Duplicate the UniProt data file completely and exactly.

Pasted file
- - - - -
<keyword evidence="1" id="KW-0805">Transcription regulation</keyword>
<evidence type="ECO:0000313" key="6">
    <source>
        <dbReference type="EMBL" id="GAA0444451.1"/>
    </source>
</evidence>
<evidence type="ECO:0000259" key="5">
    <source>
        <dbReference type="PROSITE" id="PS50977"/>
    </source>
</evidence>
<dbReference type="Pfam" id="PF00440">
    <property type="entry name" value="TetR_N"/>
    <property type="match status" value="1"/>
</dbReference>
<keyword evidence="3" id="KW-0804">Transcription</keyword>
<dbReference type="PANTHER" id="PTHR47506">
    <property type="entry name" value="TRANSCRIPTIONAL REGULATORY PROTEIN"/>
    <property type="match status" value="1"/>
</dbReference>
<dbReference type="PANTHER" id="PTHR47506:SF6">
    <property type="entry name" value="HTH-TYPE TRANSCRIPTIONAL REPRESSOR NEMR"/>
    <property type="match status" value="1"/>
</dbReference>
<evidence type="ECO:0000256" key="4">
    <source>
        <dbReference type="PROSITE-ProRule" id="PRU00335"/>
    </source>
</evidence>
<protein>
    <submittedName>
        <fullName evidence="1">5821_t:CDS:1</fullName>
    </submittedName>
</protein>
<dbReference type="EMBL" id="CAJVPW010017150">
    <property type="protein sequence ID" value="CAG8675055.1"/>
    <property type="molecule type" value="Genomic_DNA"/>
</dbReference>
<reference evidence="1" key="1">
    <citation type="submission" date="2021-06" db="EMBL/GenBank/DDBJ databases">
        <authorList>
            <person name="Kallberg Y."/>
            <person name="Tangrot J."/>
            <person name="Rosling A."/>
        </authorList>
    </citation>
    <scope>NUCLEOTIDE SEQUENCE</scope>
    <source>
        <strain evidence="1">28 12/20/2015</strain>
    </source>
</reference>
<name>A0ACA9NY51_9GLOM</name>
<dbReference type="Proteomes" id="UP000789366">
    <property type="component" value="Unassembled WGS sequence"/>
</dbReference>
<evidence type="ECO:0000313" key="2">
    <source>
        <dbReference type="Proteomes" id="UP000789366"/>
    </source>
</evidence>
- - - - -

<keyword evidence="1" id="KW-0805">Transcription regulation</keyword>
<evidence type="ECO:0000313" key="6">
    <source>
        <dbReference type="EMBL" id="GAA0444451.1"/>
    </source>
</evidence>
<evidence type="ECO:0000259" key="5">
    <source>
        <dbReference type="PROSITE" id="PS50977"/>
    </source>
</evidence>
<dbReference type="Pfam" id="PF00440">
    <property type="entry name" value="TetR_N"/>
    <property type="match status" value="1"/>
</dbReference>
<keyword evidence="3" id="KW-0804">Transcription</keyword>
<dbReference type="PANTHER" id="PTHR47506">
    <property type="entry name" value="TRANSCRIPTIONAL REGULATORY PROTEIN"/>
    <property type="match status" value="1"/>
</dbReference>
<dbReference type="PANTHER" id="PTHR47506:SF6">
    <property type="entry name" value="HTH-TYPE TRANSCRIPTIONAL REPRESSOR NEMR"/>
    <property type="match status" value="1"/>
</dbReference>
<evidence type="ECO:0000256" key="4">
    <source>
        <dbReference type="PROSITE-ProRule" id="PRU00335"/>
    </source>
</evidence>
<protein>
    <submittedName>
        <fullName evidence="1">5821_t:CDS:1</fullName>
    </submittedName>
</protein>
<dbReference type="EMBL" id="CAJVPW010017150">
    <property type="protein sequence ID" value="CAG8675055.1"/>
    <property type="molecule type" value="Genomic_DNA"/>
</dbReference>
<reference evidence="1" key="1">
    <citation type="submission" date="2021-06" db="EMBL/GenBank/DDBJ databases">
        <authorList>
            <person name="Kallberg Y."/>
            <person name="Tangrot J."/>
            <person name="Rosling A."/>
        </authorList>
    </citation>
    <scope>NUCLEOTIDE SEQUENCE</scope>
    <source>
        <strain evidence="1">28 12/20/2015</strain>
    </source>
</reference>
<name>A0ACA9NY51_9GLOM</name>
<dbReference type="Proteomes" id="UP000789366">
    <property type="component" value="Unassembled WGS sequence"/>
</dbReference>
<evidence type="ECO:0000313" key="2">
    <source>
        <dbReference type="Proteomes" id="UP000789366"/>
    </source>
</evidence>